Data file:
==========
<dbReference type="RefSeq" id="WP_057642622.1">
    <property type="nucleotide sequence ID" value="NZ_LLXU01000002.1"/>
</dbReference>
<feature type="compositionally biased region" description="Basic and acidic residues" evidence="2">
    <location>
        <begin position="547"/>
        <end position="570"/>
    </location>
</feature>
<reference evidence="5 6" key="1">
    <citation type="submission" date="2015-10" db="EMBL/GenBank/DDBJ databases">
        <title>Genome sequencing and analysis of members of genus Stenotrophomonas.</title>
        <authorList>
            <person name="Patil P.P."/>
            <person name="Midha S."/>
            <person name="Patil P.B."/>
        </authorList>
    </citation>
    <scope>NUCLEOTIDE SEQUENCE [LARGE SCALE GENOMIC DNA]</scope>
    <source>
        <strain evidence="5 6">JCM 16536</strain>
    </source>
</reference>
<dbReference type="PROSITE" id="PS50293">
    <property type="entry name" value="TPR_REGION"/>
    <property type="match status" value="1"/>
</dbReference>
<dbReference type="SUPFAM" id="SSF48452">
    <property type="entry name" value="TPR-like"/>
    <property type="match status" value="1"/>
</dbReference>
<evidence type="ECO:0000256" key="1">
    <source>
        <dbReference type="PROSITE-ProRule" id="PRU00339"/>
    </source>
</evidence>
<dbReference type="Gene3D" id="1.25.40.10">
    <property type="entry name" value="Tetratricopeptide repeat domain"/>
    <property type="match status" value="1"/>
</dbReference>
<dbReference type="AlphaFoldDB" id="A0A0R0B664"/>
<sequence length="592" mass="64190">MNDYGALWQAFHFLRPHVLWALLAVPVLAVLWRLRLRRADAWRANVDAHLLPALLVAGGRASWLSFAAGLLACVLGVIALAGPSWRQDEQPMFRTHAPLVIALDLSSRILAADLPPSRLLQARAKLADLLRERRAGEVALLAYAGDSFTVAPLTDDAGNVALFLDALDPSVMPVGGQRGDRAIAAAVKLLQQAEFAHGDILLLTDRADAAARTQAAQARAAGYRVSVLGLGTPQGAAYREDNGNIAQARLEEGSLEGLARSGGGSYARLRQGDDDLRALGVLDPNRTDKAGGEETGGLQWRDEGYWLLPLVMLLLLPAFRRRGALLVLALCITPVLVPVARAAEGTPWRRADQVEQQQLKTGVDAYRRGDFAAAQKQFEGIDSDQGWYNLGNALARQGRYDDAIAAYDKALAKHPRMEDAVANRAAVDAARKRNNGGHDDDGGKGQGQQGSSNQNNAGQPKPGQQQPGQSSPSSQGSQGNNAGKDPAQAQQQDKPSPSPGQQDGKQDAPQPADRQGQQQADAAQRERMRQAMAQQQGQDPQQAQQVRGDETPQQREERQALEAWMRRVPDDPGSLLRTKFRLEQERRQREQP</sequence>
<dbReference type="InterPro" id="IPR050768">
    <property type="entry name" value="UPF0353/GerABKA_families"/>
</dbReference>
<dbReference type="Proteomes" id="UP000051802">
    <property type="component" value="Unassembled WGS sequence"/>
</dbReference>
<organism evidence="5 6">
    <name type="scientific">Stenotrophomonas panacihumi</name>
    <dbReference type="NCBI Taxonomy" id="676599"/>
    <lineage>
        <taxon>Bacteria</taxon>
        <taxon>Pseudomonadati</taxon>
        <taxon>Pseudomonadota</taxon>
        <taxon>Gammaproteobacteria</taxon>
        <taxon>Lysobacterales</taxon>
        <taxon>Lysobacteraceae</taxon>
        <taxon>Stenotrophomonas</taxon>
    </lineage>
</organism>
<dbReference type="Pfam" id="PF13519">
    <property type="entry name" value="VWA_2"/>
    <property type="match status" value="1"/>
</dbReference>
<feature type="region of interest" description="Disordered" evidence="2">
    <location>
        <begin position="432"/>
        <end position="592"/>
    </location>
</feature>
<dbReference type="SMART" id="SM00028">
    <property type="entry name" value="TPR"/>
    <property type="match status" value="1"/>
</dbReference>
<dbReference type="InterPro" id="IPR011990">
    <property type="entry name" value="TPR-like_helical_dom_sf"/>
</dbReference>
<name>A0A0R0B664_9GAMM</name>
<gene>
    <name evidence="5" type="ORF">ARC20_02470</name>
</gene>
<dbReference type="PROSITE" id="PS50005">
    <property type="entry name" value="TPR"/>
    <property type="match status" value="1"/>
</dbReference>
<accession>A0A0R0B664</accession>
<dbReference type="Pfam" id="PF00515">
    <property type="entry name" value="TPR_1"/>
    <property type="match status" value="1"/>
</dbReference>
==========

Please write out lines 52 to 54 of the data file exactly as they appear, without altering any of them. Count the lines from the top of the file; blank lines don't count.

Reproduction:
    <lineage>
        <taxon>Bacteria</taxon>
        <taxon>Pseudomonadati</taxon>